A bright afternoon sun blankets the village of Chanlahorng as visitors approach a cluster of wood-frame houses surroundinga dirt courtyard. Wearing a black T-shirt and a yellow patterned skirt, Sin Phally sets out a tea pot, drinking glasses and bottles of water for her guests. Then Phally, a rice farmer and mother of two, begins to talk about how farming has changed during her lifetime.
When she was a young girl, Phally’s family weeded their rice fields by hand. When they grew thirsty, they simply stooped down and cupped the standing water into their mouths for a drink. But in recent years that has changed. Farmers now use pesticides to weed their crops, which has seriously degraded the quality of water. Instead, Phally now takes bottles of water with her each day to brave the dry-season heat.
Since last year, Phally has served on a working group supported by the USAID-funded Sustainable Water Partnership (SWP) to address water pollution in central Cambodia’s Stung Chinit River Watershed. As one of 17 women who took part in training sessions facilitated by SWP, Phally learned about the effects of this pollution, as well as other skills such as budgeting and financial management, and strategies to peacefully resolve conflicts over water resources.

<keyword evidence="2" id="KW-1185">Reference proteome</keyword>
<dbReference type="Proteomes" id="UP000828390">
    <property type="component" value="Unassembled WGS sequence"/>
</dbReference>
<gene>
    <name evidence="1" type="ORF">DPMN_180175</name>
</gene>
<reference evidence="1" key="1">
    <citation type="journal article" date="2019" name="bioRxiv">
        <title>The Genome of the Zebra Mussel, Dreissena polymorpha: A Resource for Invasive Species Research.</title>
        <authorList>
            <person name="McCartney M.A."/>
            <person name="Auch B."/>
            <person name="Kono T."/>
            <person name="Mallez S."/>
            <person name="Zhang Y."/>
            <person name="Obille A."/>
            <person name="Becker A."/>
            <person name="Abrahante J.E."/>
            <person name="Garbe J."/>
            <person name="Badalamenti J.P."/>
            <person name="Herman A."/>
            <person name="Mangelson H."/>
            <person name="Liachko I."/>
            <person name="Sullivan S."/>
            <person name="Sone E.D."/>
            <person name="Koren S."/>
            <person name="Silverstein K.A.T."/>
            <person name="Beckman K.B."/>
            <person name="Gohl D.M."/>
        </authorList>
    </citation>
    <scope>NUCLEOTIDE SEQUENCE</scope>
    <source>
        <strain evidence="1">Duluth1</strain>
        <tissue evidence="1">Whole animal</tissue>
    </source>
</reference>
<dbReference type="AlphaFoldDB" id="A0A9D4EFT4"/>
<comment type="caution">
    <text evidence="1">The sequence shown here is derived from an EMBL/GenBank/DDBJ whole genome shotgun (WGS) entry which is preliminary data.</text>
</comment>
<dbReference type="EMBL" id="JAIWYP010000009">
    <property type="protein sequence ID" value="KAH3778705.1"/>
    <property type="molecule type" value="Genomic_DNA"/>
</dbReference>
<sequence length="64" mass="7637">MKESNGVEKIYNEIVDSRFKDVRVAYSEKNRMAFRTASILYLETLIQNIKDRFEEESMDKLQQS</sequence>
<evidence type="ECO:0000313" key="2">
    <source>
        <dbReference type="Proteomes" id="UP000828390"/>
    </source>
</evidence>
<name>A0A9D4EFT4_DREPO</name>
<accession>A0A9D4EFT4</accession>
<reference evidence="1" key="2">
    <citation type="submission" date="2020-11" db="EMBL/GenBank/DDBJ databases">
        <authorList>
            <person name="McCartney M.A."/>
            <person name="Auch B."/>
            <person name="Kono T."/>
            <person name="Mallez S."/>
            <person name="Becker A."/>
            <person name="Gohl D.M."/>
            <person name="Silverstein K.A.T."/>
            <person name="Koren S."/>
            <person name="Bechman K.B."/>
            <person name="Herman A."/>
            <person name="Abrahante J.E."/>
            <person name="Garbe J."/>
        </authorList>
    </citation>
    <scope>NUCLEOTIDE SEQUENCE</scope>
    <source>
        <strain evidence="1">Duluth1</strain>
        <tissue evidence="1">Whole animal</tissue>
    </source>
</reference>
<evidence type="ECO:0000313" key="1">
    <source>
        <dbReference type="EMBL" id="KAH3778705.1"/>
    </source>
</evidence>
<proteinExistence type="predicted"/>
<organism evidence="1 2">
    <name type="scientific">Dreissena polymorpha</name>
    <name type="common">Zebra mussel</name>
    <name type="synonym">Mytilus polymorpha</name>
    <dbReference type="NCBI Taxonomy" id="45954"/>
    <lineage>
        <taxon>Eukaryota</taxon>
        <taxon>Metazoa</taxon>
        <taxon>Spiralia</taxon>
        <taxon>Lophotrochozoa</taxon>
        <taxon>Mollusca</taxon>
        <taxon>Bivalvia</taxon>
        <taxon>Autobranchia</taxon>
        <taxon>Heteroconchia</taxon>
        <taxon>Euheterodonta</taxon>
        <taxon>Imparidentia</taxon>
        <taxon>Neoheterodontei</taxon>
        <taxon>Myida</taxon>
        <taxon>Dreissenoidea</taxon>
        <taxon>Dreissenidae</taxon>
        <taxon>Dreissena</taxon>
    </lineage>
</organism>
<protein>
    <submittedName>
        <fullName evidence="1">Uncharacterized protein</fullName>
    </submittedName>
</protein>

Phally believes that it is essential that women be involved in decision-making over water resources as communities within the watershed attempt to address the challenge of increasing water insecurity.
“It’s important because women use more water than men,” she says. “They should know about the issues and be involved with them.”
Unlike some of the female participants who have taken part in SWP’s efforts to enhance water security, Phally did not previously hold a leadership role in her community prior to taking part in the working group. But through the training she received from SWP, she has learned skills that she now uses to benefit her community.
“They trained me how to be better and to have a plan for everything,” she said.
Newly equipped with budgeting skills, Phally was recently elected as finance chair of the local farmer water users committee. She is now focused on expanding access to water for local farmers in her community. Many of the fields near her village are too far away from the nearest canal, which help distribute water during Cambodia’s six-month dry season. Phally hopes that the community and government authorities can devise a way to build a new smaller canal to expand access for farmers. In the meantime, she’s putting to use the conflict-resolution skills she learned during the SWP training to mediate disputes over water, lending her voice and experience to help her community tackle the challenges of the future.
This article is part of a series about the roles women are playing in the USAID-funded Sustainable Water Partnership’s efforts to enhance water security in Cambodia. Click below for more of their stories.